The people have been raising these animals for quite some time and the fence was in good repair. Although they had some escapees it was generally decided that they were just lucky Lol.

    I love my boers they are large and interesting animals and if handled from birth they can be interesting and friendly breeders. I don't handle my butcher animals. My goats were named Sarge(billy) and Rose(the nanny)

    Be sure to make sure they get their yearly shots for cd which is a eating disorder. Check with the seller to be sure they have recieved their shots. The medicine isn't that expensive and can be purchased at most feed stores and co-ops. As far as dairy goats go I haven't been able to aquire any of those so be sure to read the research on keeping dairy goats. They have higher maintence and if you are used to takeing a vacation on a regular basis then you should take that into account.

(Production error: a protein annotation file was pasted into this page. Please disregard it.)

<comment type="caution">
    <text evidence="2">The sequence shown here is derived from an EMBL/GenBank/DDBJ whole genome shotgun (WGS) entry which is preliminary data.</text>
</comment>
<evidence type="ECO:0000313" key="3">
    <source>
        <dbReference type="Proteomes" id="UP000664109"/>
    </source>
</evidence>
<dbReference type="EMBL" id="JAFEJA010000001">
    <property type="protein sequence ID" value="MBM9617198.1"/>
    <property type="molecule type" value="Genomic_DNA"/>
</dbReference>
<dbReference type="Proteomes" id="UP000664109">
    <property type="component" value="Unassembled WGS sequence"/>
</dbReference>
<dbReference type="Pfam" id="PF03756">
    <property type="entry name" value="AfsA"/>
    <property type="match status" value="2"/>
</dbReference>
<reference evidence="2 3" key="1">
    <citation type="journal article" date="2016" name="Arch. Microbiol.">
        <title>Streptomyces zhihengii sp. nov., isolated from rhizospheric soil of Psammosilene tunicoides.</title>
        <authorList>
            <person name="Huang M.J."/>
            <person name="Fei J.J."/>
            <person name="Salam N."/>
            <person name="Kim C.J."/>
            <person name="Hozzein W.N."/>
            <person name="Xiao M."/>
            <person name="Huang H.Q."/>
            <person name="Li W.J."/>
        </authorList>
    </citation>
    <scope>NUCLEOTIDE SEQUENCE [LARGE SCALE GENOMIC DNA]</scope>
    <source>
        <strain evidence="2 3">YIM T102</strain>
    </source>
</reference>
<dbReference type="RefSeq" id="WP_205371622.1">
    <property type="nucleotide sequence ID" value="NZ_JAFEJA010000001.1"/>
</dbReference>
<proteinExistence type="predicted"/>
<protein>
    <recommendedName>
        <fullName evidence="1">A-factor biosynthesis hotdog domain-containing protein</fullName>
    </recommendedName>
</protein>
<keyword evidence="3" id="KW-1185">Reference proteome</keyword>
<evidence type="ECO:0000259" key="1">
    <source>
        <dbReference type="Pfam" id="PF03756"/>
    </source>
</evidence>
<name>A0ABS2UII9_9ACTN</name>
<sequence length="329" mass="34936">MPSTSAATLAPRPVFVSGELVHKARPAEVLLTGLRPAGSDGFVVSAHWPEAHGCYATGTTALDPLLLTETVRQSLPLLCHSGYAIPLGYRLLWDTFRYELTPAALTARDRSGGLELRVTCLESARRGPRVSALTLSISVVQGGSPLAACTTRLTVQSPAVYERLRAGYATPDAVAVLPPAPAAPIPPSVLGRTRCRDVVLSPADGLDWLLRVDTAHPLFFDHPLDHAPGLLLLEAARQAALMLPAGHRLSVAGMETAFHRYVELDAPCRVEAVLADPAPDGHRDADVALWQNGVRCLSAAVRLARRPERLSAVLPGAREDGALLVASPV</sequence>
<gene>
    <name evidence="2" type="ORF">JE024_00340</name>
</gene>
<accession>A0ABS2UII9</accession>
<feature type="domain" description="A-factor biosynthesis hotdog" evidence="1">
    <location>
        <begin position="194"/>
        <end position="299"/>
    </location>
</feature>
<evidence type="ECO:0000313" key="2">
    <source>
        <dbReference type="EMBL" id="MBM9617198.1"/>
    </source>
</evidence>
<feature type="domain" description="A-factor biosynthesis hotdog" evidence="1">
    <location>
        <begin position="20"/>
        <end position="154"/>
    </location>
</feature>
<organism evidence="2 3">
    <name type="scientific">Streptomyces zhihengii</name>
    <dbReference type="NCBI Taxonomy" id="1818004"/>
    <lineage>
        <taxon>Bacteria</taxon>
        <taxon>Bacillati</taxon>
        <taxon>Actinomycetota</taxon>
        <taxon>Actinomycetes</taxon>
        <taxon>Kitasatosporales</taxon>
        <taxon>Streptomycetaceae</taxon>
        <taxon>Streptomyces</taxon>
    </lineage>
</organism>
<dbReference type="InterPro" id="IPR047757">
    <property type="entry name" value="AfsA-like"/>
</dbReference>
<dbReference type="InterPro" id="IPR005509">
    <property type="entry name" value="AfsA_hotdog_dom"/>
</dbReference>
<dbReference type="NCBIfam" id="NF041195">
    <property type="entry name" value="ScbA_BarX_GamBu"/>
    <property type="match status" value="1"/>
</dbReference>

I hope I have helped you in this area please feel free to email me and inquire further. I have my email posted on my profile but also have [email protected] I have only had goats for 4 years but I did learn a lot and more I am sure is coming. Good luck I love my goats and am looking forward to having more.

    Arklady :)
     
  6. LynnGrigg

    LynnGrigg Chillin' With My Peeps

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    Jun 6, 2007
    Winston Salem, NC
    I don't know what it would cost to fence. You'd have to measure your area and price the fencing supplies. They do need a shelter built or bought. We had 6 Pygmies and one Nubian. Some folks just turn collared goats out on a chain attached to cinder block. I was afraid that roaming dogs in our area might hurt the goats so we put up a fence to conatin them safely. In other more rural areas there are worse dangers than dogs!...